Friday February 17, 2006 - 17:24:45 GMT
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FX Briefing 17 February 2006Highlights
â€˘ Strong growth in Japan brings monetary policy change closer
â€˘ Bernanke indicates sustained necessity for further tightening
â€˘ Euro is â€śpig in the middleâ€ť
USD or JPY: a tough choice
After the yenâ€™s substantial gains last Friday, there was not much movement this week. The US dollar benefited from the rather hawkish message delivered by the new Fed chairman and the strong economic data and showed quite a firm tendency. EUR-USD fell somewhat to below 1.19. USD-JPY recovered slightly to about 118.50. EUR-JPY is somewhat firmer at just under 141. The losers of the week were the Swedish krona and Norwegian krone and the New Zealand dollar. Reports that interest rate rises could be lower than expected, particularly in view of the very low inflation rates which are currently under 1%, had a negative impact on the Scandinavian currencies. In New Zealand, there are increasing signs that growth is slowing down.
At present, there are two main currents on the forex markets. The first is Japan. Despite a very unfavourable start to the year, the Japanese economy grew by around 2Âľ% in 2005; in the fourth
quarter, real GDP increased by a further 1.4% quarter-on-quarter and is thus 4.2% higher than the previous year. The figures clearly highlight the fact that Japan is no longer a case for concern. Even if the increase in consumer prices is still only very small for the time being, there is less and less justification for a zero interest rate policy, given the strong growth and substantial company profits. The BoJ is giving stronger hints that there will be monetary policy changes in the next few months; the yield on 2-year government bonds has increased by 10 points to 0.43% within just over a week.
The other is the US. For quite a long way into January, the markets had believed that the risks for the US economy were increasing and that the Fedâ€™s interest rate hike policy would come to an end at 4.50%, or at latest 4.75%. In view of the Fedâ€™s comments and the latest economic development, this certainty has begun to waver. The nFOMC statement of 31 January still indicated a possible need for further interest rate hikes, and Ben Bernanke, the new FOMC chairman, confirmed this stance in his testimony before Congress. Mr Bernanke said that â€śin the absence of countervailing monetary policy action, the risk existed that, with aggregate demand exhibiting considerable momentum, output could overshoot its sustainable path, leading to further upward pressure on inflation.â€ť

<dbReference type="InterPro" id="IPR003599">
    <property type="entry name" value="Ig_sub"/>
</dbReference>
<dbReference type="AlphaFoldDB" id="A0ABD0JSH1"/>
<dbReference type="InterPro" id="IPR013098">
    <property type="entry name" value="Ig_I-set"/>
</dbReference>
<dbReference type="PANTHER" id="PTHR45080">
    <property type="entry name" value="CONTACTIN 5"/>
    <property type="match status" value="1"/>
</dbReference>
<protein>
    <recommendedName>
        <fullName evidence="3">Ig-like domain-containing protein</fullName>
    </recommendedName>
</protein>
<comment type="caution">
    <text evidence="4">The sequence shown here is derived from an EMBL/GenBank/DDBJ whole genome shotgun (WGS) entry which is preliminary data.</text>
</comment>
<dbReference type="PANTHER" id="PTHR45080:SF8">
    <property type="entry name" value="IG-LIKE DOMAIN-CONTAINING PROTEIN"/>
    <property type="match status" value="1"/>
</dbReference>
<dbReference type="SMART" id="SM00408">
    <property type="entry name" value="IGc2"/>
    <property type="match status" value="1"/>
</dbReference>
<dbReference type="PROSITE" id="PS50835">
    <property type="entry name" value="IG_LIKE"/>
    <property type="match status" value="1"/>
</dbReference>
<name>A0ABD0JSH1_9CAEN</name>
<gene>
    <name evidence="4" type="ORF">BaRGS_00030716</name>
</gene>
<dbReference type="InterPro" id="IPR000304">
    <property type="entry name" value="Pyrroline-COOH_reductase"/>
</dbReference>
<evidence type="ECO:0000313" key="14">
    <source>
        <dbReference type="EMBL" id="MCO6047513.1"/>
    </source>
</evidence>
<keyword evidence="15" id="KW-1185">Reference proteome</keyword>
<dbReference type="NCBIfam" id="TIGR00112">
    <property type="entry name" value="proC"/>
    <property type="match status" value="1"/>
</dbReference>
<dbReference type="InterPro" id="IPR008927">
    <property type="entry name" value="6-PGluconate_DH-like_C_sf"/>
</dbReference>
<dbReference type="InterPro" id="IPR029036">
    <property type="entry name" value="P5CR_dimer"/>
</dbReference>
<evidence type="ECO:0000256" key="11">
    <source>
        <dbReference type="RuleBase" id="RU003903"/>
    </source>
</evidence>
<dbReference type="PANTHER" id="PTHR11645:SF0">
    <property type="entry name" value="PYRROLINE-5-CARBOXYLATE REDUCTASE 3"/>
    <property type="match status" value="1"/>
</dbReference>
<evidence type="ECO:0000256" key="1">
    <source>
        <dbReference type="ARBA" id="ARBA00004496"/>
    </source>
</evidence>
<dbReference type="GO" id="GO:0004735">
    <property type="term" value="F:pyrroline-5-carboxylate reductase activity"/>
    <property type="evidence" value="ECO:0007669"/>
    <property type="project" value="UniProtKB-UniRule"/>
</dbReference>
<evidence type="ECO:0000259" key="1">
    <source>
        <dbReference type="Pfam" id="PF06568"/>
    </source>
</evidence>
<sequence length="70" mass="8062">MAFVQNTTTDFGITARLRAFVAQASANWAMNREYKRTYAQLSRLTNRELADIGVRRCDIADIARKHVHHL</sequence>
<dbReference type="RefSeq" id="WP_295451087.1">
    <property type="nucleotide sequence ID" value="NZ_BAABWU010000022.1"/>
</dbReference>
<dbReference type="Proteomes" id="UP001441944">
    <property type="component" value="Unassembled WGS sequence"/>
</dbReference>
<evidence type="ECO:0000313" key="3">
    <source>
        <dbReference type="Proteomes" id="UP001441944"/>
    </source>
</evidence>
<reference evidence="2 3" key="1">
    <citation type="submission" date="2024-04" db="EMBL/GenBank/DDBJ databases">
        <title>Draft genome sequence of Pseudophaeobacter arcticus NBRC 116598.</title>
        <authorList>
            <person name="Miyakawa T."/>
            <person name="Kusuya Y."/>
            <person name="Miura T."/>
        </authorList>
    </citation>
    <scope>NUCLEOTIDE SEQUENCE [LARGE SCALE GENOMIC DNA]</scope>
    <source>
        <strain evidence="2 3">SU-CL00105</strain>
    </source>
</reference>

Moreover, there are no signs at all of the feared slowdown. Quite the contrary: private consumption, which had already picked up in the course of Q4, has strengthened further this year. January retail sales rose by 2.3 % month-on-month. Admittedly, the relatively mild weather boosted sales of apparel and building materials, and gasoline stationsâ€™ turnover rose due to higher gasoline prices. But even a conservative estimate comes to an increase in private consumption of clearly over 5% in Q1 (annualized, qoq). The output of utilities was curbed by the warm weather in January, but production in the manufacturing sector rose by 0.7% month-on-month. In addition, the first survey results for February (Empire State manufacturing index and Philly Fed index) show that the trend in manufacturing has remained at least favourable. Even residential construction, which has been causing some concern, is looking strong. Housing starts rocketed by 14.5% in January, thus hitting a fresh high, and building permits rose by 6.8%. Apparently, people had taken advantage of the favourable weather conditions.